- A.-G. Ceulemans, T. Zgavc, R. Kooijman, S. Hachimi-Idrissi, S. Sarre, and Y. Michotte, “The dual role of the neuroinflammatory response after ischemic stroke: modulatory effects of hypothermia,” Journal of Neuroinflammation, vol. 7, article 74, 2010.
- C. E. Downes and P. J. Crack, “Neural injury following stroke: are Toll-like receptors the link between the immune system and the CNS?” British Journal of Pharmacology, vol. 160, no. 8, pp. 1872–1888, 2010.
- K. L. Lambertsen, K. Biber, and B. Finsen, “Inflammatory cytokines in experimental and human stroke,” Journal of Cerebral Blood Flow & Metabolism, vol. 32, no. 9, pp. 1677–1698, 2012.
- A. Tuttolomondo, D. di Raimondo, R. Pecoraro, et al., “Inflammation in ischemic stroke subtypes,” Current Pharmaceutical Design, vol. 18, no. 28, pp. 4289–4310, 2012.
- E. E. Nakayama, C. Wasi, A. Ajisawa, A. Iwamoto, and T. Shioda, “A new polymorphism in the promoter region of the human interleukin-16 (IL-16) gene,” Genes and Immunity, vol. 1, no. 4, pp. 293–294, 2000.
- J. Glas, H. P. Török, H. Unterhuber, M. Radlmayr, and C. Folwaczny, “The -295T-to-C promoter polymorphism of the IL-16 gene is associated with Crohn's disease,” Clinical Immunology, vol. 106, no. 3, pp. 197–200, 2003.
- K. Reich, G. Westphal, I. R. König et al., “Association of allergic contact dermatitis with a promoter polymorphism in the IL16 gene,” Journal of Allergy and Clinical Immunology, vol. 112, no. 6, pp. 1191–1194, 2003.
- X.-L. Gan, Y.-H. Lin, Y. Zhang, T.-H. Yu, and L.-N. Hu, “Association of an interleukin-16 gene polymorphism with the risk and pain phenotype of endometriosis,” DNA and Cell Biology, vol. 29, no. 11, pp. 663–667, 2010.
- K. M. Burkart, S. J. Barton, J. W. Holloway et al., “Association of asthma with a functional promoter polymorphism in the IL16 gene,” Journal of Allergy and Clinical Immunology, vol. 117, no. 1, pp. 86–91, 2006.
- X. J. Gu, B. Cui, Z. F. Zhao, et al., “Association of the interleukin (IL)-16 gene polymorphisms with Graves' disease,” Clinical Immunology, vol. 127, no. 3, pp. 298–302, 2008.
- H. Xue, L. Gao, Y. Wu et al., “The IL-16 gene polymorphisms and the risk of the systemic lupus erythematosus,” Clinica Chimica Acta, vol. 403, no. 1-2, pp. 223–225, 2009.
- Y. Chen, H. Huang, S. Liu et al., “IL-16 rs11556218 gene polymorphism is associated with coronary artery disease in the Chinese Han population,” Clinical Biochemistry, vol. 44, no. 13, pp. 1041–1044, 2011.
- J. Wu, Y. Wang, Y. Zhang, and L. Li, “Association between interleukin-16 polymorphisms and risk of coronary artery disease,” DNA and Cell Biology, vol. 30, no. 5, pp. 305–308, 2011.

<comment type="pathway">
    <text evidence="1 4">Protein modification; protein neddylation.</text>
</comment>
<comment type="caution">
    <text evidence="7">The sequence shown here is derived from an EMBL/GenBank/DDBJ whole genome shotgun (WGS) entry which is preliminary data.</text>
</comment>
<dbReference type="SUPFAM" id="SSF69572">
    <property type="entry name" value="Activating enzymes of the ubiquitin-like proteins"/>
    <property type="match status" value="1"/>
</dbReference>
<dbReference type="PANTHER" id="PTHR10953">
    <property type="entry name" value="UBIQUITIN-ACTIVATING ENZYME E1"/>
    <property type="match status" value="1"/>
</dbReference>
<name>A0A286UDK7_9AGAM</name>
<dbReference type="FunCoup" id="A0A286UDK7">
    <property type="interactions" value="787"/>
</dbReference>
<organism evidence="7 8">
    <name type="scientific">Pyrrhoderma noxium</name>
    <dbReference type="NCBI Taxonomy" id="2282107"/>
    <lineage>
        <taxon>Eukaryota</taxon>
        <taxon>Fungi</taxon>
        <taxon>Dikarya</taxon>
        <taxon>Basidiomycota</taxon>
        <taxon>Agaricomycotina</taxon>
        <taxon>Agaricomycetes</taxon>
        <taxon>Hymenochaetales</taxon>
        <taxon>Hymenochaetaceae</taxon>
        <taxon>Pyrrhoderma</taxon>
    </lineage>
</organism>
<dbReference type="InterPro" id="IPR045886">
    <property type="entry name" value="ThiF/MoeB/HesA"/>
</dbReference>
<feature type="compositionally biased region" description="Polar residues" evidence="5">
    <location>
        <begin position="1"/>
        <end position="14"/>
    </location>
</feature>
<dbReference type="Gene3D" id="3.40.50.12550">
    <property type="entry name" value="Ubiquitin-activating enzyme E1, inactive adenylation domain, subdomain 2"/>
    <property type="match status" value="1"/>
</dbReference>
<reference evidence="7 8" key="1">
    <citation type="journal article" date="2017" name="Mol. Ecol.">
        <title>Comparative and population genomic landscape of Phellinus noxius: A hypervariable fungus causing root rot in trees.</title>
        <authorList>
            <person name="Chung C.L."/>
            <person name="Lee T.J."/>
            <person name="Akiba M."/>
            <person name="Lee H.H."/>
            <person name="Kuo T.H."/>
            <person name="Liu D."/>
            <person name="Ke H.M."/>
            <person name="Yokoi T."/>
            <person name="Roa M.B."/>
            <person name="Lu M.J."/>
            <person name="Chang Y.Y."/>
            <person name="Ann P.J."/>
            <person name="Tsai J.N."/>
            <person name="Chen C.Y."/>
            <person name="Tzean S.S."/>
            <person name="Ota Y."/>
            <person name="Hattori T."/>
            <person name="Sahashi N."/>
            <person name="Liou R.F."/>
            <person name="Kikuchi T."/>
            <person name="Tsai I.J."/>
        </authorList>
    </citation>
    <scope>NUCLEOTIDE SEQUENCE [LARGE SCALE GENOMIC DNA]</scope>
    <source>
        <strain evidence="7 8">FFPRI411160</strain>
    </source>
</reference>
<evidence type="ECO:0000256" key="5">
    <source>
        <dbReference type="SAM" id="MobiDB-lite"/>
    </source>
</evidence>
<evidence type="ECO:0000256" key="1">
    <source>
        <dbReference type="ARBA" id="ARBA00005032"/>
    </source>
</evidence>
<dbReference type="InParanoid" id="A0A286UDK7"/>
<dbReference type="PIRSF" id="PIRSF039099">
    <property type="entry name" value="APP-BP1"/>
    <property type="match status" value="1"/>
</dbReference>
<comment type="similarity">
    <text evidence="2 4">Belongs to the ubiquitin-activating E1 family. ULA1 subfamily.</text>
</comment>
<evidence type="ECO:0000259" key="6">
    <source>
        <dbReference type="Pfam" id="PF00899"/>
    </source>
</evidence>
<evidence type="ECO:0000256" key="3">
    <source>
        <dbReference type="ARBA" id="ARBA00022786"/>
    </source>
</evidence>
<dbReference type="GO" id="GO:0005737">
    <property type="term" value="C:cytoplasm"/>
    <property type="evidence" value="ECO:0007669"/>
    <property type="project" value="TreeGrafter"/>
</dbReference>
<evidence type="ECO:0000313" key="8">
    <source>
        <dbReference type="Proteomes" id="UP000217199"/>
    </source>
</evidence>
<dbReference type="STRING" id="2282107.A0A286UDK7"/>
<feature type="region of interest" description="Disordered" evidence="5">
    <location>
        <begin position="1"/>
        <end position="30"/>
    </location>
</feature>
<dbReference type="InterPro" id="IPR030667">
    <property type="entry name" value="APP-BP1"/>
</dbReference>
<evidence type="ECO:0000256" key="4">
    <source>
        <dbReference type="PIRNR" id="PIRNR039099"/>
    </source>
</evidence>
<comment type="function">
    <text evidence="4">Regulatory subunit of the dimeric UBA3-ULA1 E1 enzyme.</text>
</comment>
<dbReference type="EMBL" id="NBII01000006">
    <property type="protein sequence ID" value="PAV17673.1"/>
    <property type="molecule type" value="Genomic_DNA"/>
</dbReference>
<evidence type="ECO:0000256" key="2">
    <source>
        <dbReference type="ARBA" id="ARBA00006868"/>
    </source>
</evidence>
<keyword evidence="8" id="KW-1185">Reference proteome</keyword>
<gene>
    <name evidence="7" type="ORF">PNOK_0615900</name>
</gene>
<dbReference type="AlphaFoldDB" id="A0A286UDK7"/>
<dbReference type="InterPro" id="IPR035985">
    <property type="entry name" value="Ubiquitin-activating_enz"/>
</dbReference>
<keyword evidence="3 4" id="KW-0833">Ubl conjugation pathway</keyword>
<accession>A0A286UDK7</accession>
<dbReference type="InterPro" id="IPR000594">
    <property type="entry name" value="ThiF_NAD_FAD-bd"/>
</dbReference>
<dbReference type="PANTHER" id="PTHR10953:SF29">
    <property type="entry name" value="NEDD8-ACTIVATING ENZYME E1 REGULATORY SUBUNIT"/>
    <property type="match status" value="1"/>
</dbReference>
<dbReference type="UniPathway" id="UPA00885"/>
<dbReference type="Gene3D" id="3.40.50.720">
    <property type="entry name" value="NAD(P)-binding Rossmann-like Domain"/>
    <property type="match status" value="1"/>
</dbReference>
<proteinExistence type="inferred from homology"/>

- H. P. Adams Jr., B. H. Bendixen, L. J. Kappelle et al., “Classification of subtype of acute ischemic stroke: definitions for use in a multicenter clinical trial. TOAST. Trial of org 10172 in acute stroke treatment,” Stroke, vol. 24, no. 1, pp. 35–41, 1993.
- A. Molvarec, G. Széplaki, M. Kovács et al., “Estrogen receptor α (ESR1) PvuII and XbaI gene polymorphisms in ischemic stroke in a Hungarian population,” Clinica Chimica Acta, vol. 382, no. 1-2, pp. 100–105, 2007.
- S. W. M. John, G. Weitzner, R. Rozen, and C. R. Scriver, “A rapid procedure for extracting genomic DNA from leukocytes,” Nucleic Acids Research, vol. 19, no. 2, p. 408, 1991.
- L.-B. Gao, L. Rao, Y.-Y. Wang et al., “The association of interleukin-16 polymorphisms with IL-16 serum levels and risk of colorectal and gastric cancer,” Carcinogenesis, vol. 30, no. 2, pp. 295–299, 2009.
- S. Laberge, O. Ghaffar, M. Boguniewicz, D. M. Center, D. Y. Leung, and Q. Hamid, “Association of increased CD4+T-cell infiltration with increased IL-16 gene expression in atopic dermatitis,” Journal of Allergy and Clinical Immunology, vol. 102, no. 4, part 1, pp. 645–650, 1998.
- S. Lee, H. Kaneko, I. Sekigawa, Y. Tokano, Y. Takasaki, and H. Hashimoto, “Circulating interleukin-16 in systemic lupus erythematosus,” British Journal of Rheumatology, vol. 37, no. 12, pp. 1334–1337, 1998.
- L. Zhang, Z. G. Zhang, R. L. Zhang, M. Lu, M. Krams, and M. Chopp, “Effects of a selective CD11b/CD18 antagonist and recombinant human tissue plasminogen activator treatment alone and in combination in a rat embolic model of stroke,” Stroke, vol. 34, no. 7, pp. 1790–1795, 2003.
- R. L. Z. Rui Lan Zhang, M. Chopp, N. Jiang et al., “Anti-intercellular adhesion molecule-1 antibody reduces ischemic cell damage after transient but not permanent middle cerebral artery occlusion in the Wistar rat,” Stroke, vol. 26, no. 8, pp. 1438–1443, 1995.
- M. Folwaczny, J. Glas, H.-P. Török et al., “Prevalence of the -295 T-to-C promoter polymorphism of the interleukin (IL)-16 gene in periodontitis,” Clinical and Experimental Immunology, vol. 142, no. 1, pp. 188–192, 2005.
- V. H. Brait, T. V. Arumugam, G. R. Drummond, and C. G. Sobey, “Importance of T lymphocytes in brain injury, immunodeficiency, and recovery after cerebral ischemia,” Journal of Cerebral Blood Flow and Metabolism, vol. 32, no. 4, pp. 598–611, 2012.
- C. Kleinschnitz, P. Kraft, A. Dreykluft, et al., “Regulatory T cells are strong promoters of acute ischemic stroke in mice by inducing dysfunction of the cerebral microvasculature,” Blood, vol. 121, no. 4, pp. 679–691, 2013.